It Ain't Easy Being Green

Here at Wildtype we like to think of ourselves as ecologically oriented and worthy of the moniker "green business." Actually being green has proven to be an ambiguous and elusive goal –much more challenging than we could have ever thought. Although we grow native plants and focus on sustainable landscaping and ecological restoration, we confront the same challenges the entire economy encounters. Our resource demands are impressive even for our modest nursery operation. We house our plants in heated greenhouses to protect them from the cold Michigan weather in March, April and May. We grow the plants in plastic pots using peat-based soil, which like oil, is a non-renewable resource. To keep the plants growing requires large volumes of water and fertilizer. In addition, all the soil, plastic and fuel needed travels to the nursery from around the county and around the world.

In our search for "greener" production we are constantly tangling with questions like: Is using an alternative fuel really saving energy? Does sending plastic to a recycler that ships this material to China provide any net environmental benefit? We hear all the hype about using improved technology to minimize resource consumption but find that much of it is unsubstantiated. Technology, at best, leads to small incremental improvements and there are always tradeoffs. Detailed accounting is required to determine if there are more resources conserved than consumed when making production changes. Each new "green" innovation needs to be carefully scrutinized for hyperbole or claims of alchemy.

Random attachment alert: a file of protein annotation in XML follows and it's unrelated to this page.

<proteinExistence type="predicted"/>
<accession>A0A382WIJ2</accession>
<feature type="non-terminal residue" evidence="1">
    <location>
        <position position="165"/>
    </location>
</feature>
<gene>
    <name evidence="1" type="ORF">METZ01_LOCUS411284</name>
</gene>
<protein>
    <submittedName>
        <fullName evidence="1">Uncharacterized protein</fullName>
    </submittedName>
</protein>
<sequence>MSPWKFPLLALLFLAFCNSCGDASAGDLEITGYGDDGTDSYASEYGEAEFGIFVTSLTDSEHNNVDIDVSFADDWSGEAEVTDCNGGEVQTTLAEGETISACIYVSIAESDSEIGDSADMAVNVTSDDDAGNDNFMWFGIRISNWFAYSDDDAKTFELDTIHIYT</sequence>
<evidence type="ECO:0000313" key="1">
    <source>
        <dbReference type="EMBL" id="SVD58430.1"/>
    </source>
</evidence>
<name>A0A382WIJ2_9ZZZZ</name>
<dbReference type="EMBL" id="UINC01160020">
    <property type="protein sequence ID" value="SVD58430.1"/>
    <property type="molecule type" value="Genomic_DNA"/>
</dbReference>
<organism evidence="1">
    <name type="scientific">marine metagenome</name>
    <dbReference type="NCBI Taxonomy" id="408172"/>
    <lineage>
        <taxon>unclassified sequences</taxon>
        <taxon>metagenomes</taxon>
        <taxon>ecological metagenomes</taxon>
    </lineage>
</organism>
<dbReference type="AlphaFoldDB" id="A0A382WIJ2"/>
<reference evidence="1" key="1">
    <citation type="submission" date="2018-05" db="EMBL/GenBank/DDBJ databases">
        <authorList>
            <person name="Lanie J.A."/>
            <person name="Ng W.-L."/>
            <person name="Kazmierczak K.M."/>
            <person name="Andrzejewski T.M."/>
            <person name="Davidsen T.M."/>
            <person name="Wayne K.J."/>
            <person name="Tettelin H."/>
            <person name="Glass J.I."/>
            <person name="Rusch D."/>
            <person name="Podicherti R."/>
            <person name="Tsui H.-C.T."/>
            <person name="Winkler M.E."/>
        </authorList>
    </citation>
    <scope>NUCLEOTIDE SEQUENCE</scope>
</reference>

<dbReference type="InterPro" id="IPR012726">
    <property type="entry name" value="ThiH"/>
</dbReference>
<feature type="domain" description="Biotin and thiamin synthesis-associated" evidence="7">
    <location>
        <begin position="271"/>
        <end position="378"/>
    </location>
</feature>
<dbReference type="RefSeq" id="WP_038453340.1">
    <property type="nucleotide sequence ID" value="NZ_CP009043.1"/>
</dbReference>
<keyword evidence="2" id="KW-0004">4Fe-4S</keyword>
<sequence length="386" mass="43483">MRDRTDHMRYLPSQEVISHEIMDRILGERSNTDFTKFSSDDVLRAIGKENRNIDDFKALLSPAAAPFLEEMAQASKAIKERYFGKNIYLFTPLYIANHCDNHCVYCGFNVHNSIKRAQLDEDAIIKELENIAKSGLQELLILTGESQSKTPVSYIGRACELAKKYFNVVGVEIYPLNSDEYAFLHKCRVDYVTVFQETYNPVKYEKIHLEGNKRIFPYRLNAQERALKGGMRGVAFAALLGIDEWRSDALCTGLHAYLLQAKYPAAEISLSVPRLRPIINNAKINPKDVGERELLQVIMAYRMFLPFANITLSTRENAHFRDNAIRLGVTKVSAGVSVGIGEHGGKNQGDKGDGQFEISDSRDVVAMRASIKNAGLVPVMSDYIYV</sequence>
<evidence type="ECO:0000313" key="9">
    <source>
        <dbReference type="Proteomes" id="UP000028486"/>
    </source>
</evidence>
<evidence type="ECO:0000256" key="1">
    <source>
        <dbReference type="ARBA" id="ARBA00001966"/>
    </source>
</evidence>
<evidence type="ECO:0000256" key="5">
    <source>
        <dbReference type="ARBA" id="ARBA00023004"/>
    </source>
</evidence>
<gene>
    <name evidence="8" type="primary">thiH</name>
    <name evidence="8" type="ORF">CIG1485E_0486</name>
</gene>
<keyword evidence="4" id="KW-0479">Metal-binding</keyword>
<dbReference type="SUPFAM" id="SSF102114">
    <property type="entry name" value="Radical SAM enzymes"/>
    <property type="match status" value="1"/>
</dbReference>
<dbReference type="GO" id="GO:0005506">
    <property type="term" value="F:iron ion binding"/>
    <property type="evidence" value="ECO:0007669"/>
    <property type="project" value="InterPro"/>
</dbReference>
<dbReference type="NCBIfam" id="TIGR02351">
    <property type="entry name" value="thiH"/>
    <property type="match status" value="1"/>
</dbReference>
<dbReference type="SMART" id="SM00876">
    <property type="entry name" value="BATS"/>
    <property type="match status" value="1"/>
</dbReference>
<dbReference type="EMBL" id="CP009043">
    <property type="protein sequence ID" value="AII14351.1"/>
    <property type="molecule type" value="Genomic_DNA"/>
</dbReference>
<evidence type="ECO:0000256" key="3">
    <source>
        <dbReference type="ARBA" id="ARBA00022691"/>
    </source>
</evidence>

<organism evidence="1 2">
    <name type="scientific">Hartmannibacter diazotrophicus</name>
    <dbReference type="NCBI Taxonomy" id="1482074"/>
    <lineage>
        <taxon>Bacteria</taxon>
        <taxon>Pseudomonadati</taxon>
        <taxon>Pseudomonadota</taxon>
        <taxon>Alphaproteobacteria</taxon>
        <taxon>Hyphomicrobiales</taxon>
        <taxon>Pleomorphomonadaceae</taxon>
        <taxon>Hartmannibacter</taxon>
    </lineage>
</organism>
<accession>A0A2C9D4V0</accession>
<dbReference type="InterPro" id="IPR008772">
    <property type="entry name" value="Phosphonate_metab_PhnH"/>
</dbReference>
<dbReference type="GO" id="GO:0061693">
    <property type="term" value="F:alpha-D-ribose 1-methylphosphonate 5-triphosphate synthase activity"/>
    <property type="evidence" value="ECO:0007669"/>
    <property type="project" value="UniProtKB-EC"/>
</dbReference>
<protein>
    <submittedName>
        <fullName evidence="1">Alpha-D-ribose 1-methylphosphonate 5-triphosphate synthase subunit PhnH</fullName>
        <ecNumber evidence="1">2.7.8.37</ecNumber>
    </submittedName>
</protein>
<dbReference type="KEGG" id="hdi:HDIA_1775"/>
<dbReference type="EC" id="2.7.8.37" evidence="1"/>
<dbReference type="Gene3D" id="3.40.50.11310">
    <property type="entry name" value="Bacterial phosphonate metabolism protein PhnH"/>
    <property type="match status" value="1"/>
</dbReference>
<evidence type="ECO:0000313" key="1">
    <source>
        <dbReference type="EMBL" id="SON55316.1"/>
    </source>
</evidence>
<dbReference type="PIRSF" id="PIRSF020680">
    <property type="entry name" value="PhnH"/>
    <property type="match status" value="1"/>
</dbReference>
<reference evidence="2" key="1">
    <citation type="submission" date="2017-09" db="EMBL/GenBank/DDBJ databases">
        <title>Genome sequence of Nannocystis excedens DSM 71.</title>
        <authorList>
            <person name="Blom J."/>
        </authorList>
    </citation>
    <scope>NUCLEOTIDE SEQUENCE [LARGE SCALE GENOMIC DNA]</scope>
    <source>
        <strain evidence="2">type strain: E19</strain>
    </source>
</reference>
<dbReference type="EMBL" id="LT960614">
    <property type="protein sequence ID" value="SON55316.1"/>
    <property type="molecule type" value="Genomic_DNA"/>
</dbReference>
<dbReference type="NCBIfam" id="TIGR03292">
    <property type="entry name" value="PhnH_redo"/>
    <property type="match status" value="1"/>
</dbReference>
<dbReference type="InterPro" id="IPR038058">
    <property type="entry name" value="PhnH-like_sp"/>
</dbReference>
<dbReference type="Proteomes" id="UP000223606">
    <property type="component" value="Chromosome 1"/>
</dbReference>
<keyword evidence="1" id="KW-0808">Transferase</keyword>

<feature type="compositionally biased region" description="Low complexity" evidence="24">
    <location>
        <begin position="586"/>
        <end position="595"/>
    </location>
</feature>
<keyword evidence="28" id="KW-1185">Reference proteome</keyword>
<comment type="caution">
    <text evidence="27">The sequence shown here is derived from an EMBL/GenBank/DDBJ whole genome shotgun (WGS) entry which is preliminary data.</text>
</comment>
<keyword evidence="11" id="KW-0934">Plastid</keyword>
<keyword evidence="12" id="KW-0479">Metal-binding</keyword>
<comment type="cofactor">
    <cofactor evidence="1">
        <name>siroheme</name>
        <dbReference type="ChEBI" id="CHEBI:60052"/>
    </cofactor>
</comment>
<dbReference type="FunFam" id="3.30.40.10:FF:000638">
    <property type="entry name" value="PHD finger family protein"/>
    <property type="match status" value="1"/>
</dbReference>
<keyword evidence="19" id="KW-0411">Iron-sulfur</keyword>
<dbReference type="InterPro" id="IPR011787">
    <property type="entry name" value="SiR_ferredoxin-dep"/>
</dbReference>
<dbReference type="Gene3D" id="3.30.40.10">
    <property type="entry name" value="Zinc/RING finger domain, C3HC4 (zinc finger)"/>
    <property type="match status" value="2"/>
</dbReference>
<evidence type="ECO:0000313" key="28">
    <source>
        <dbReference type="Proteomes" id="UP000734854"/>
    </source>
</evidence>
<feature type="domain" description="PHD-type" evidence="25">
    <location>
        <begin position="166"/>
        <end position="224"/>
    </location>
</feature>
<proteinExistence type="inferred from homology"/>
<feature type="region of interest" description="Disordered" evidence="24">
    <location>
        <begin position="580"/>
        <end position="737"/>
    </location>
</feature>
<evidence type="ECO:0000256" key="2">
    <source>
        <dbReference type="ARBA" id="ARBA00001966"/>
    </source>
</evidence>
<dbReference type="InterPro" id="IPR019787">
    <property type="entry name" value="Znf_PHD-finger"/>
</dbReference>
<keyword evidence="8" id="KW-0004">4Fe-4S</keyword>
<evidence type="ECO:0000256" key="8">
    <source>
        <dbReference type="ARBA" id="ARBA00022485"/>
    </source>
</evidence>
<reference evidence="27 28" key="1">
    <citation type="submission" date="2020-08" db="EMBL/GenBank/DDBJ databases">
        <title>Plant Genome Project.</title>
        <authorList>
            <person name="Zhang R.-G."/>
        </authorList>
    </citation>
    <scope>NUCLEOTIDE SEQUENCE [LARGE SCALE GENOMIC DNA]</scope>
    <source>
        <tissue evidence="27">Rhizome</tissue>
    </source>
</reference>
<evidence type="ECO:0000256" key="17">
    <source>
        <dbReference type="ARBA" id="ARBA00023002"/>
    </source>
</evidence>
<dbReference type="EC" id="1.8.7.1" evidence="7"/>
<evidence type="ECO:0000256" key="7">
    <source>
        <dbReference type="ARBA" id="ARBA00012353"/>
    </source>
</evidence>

In addition to looking for technological innovation, we are also employing simpler, proven techniques to soften our footprint. For example, we reuse our plastic pots as opposed to recycling them after one use. We also grow our plants in small containers, which allow us to grow more plants in a given amount of heated space. Plants grown in small containers use less soil, plastic and water and are more efficient to transport than the industry standard. The horticultural industry's predilection for large container sizes is steeped in marketability and not in horticultural benefit. We have long held that there is no horticultural advantage to growing plants that are ready to sell before the threat of frost has passed (about May 20 in central lower MI). Doing so is a needless waste of energy. This is why our plants are not ready for sale in April or early May when garden centers are typically fully stocked. We also encourage the sale and installation of Wildtype plants only within our eco-region. In addition to the obvious reasons, reduced amounts of energy are needed to transport them.

Once planted and established our plants are truly off the energy grid – the energy they require to grow comes from the sun and they sequester carbon, which helps to offset the ecological costs of their production. While this can be said for nearly all plants, native or non-native, we grow Michigan natives, which have additional environmental advantages. Native plants provide "ecological services" such as minimizing soil erosion, enhancing water infiltration and providing wildlife habitat. Our plants are well adapted to local soils and climate and once established require minimal watering and fertilizing. Best of all, when properly sited they reproduce themselves, which further amplifies these benefits. We acknowledge there are substantial energy inputs in our production and we are working hard to reduce them. Regardless, we stand behind our end product - the humble native plant. Without hyperbole or alchemy, just through photosynthesis, this is one place where real ecological and economic dividends are reaped.